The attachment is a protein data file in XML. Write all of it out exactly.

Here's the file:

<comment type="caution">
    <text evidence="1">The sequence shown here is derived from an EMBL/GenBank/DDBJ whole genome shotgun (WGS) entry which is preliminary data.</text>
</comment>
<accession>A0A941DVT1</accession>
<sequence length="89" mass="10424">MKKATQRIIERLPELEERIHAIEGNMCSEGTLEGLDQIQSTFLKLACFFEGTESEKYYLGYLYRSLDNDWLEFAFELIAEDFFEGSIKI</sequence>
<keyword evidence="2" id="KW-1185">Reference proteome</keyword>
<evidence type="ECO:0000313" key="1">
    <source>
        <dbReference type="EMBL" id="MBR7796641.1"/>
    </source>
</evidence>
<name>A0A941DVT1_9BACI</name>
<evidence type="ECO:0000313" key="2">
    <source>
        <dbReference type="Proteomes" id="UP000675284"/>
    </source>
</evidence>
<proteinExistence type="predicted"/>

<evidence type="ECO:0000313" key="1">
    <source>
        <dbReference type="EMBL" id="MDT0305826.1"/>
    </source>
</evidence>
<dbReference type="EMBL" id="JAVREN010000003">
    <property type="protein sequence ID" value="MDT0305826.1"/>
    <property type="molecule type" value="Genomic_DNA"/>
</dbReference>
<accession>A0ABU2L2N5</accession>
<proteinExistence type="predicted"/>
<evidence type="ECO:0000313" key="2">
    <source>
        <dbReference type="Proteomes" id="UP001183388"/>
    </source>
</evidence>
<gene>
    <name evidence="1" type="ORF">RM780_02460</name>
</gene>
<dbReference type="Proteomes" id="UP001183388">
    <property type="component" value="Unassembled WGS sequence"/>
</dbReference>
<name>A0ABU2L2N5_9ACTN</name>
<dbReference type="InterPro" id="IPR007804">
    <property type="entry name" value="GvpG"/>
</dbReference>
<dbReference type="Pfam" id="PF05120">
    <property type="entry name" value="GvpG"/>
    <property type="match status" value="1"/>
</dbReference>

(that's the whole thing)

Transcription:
<comment type="caution">
    <text evidence="1">The sequence shown here is derived from an EMBL/GenBank/DDBJ whole genome shotgun (WGS) entry which is preliminary data.</text>
</comment>
<accession>A0A941DVT1</accession>
<sequence length="89" mass="10424">MKKATQRIIERLPELEERIHAIEGNMCSEGTLEGLDQIQSTFLKLACFFEGTESEKYYLGYLYRSLDNDWLEFAFELIAEDFFEGSIKI</sequence>
<keyword evidence="2" id="KW-1185">Reference proteome</keyword>
<evidence type="ECO:0000313" key="1">
    <source>
        <dbReference type="EMBL" id="MBR7796641.1"/>
    </source>
</evidence>
<name>A0A941DVT1_9BACI</name>
<evidence type="ECO:0000313" key="2">
    <source>
        <dbReference type="Proteomes" id="UP000675284"/>
    </source>
</evidence>
<proteinExistence type="predicted"/>

<evidence type="ECO:0000313" key="1">
    <source>
        <dbReference type="EMBL" id="MDT0305826.1"/>
    </source>
</evidence>
<dbReference type="EMBL" id="JAVREN010000003">
    <property type="protein sequence ID" value="MDT0305826.1"/>
    <property type="molecule type" value="Genomic_DNA"/>
</dbReference>
<accession>A0ABU2L2N5</accession>
<proteinExistence type="predicted"/>
<evidence type="ECO:0000313" key="2">
    <source>
        <dbReference type="Proteomes" id="UP001183388"/>
    </source>
</evidence>
<gene>
    <name evidence="1" type="ORF">RM780_02460</name>
</gene>
<dbReference type="Proteomes" id="UP001183388">
    <property type="component" value="Unassembled WGS sequence"/>
</dbReference>
<name>A0ABU2L2N5_9ACTN</name>
<dbReference type="InterPro" id="IPR007804">
    <property type="entry name" value="GvpG"/>
</dbReference>
<dbReference type="Pfam" id="PF05120">
    <property type="entry name" value="GvpG"/>
    <property type="match status" value="1"/>
</dbReference>